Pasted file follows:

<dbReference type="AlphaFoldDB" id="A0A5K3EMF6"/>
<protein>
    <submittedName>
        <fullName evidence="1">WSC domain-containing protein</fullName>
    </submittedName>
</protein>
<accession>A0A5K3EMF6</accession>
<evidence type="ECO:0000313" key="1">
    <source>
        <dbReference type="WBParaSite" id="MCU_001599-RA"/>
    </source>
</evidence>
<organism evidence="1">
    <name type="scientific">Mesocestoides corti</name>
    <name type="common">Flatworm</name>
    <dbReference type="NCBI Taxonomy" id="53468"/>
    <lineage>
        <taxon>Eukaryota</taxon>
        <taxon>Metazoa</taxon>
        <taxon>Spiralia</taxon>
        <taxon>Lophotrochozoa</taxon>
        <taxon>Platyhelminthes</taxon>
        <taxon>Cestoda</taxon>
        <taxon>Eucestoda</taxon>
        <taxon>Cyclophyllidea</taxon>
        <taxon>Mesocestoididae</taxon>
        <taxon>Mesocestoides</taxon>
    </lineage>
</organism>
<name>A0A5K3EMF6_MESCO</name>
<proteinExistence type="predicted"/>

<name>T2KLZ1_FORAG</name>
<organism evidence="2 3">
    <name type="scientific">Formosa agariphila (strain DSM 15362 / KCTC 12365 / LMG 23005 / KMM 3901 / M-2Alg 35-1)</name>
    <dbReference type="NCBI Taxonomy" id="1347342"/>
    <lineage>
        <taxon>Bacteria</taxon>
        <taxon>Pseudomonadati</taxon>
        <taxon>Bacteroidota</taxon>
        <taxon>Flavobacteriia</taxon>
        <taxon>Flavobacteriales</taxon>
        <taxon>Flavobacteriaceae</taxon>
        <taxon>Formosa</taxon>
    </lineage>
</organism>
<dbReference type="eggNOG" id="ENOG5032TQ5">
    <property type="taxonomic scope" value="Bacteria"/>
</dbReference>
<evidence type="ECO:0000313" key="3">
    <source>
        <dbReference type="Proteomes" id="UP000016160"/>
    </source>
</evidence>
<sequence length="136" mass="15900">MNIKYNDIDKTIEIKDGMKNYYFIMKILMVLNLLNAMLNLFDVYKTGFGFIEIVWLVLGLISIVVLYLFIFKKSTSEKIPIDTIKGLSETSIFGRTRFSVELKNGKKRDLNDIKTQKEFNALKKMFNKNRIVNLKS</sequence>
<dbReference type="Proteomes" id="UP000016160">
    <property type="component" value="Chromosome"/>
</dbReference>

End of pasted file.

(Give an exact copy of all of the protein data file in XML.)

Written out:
<dbReference type="AlphaFoldDB" id="A0A5K3EMF6"/>
<protein>
    <submittedName>
        <fullName evidence="1">WSC domain-containing protein</fullName>
    </submittedName>
</protein>
<accession>A0A5K3EMF6</accession>
<evidence type="ECO:0000313" key="1">
    <source>
        <dbReference type="WBParaSite" id="MCU_001599-RA"/>
    </source>
</evidence>
<organism evidence="1">
    <name type="scientific">Mesocestoides corti</name>
    <name type="common">Flatworm</name>
    <dbReference type="NCBI Taxonomy" id="53468"/>
    <lineage>
        <taxon>Eukaryota</taxon>
        <taxon>Metazoa</taxon>
        <taxon>Spiralia</taxon>
        <taxon>Lophotrochozoa</taxon>
        <taxon>Platyhelminthes</taxon>
        <taxon>Cestoda</taxon>
        <taxon>Eucestoda</taxon>
        <taxon>Cyclophyllidea</taxon>
        <taxon>Mesocestoididae</taxon>
        <taxon>Mesocestoides</taxon>
    </lineage>
</organism>
<name>A0A5K3EMF6_MESCO</name>
<proteinExistence type="predicted"/>

<name>T2KLZ1_FORAG</name>
<organism evidence="2 3">
    <name type="scientific">Formosa agariphila (strain DSM 15362 / KCTC 12365 / LMG 23005 / KMM 3901 / M-2Alg 35-1)</name>
    <dbReference type="NCBI Taxonomy" id="1347342"/>
    <lineage>
        <taxon>Bacteria</taxon>
        <taxon>Pseudomonadati</taxon>
        <taxon>Bacteroidota</taxon>
        <taxon>Flavobacteriia</taxon>
        <taxon>Flavobacteriales</taxon>
        <taxon>Flavobacteriaceae</taxon>
        <taxon>Formosa</taxon>
    </lineage>
</organism>
<dbReference type="eggNOG" id="ENOG5032TQ5">
    <property type="taxonomic scope" value="Bacteria"/>
</dbReference>
<evidence type="ECO:0000313" key="3">
    <source>
        <dbReference type="Proteomes" id="UP000016160"/>
    </source>
</evidence>
<sequence length="136" mass="15900">MNIKYNDIDKTIEIKDGMKNYYFIMKILMVLNLLNAMLNLFDVYKTGFGFIEIVWLVLGLISIVVLYLFIFKKSTSEKIPIDTIKGLSETSIFGRTRFSVELKNGKKRDLNDIKTQKEFNALKKMFNKNRIVNLKS</sequence>
<dbReference type="Proteomes" id="UP000016160">
    <property type="component" value="Chromosome"/>
</dbReference>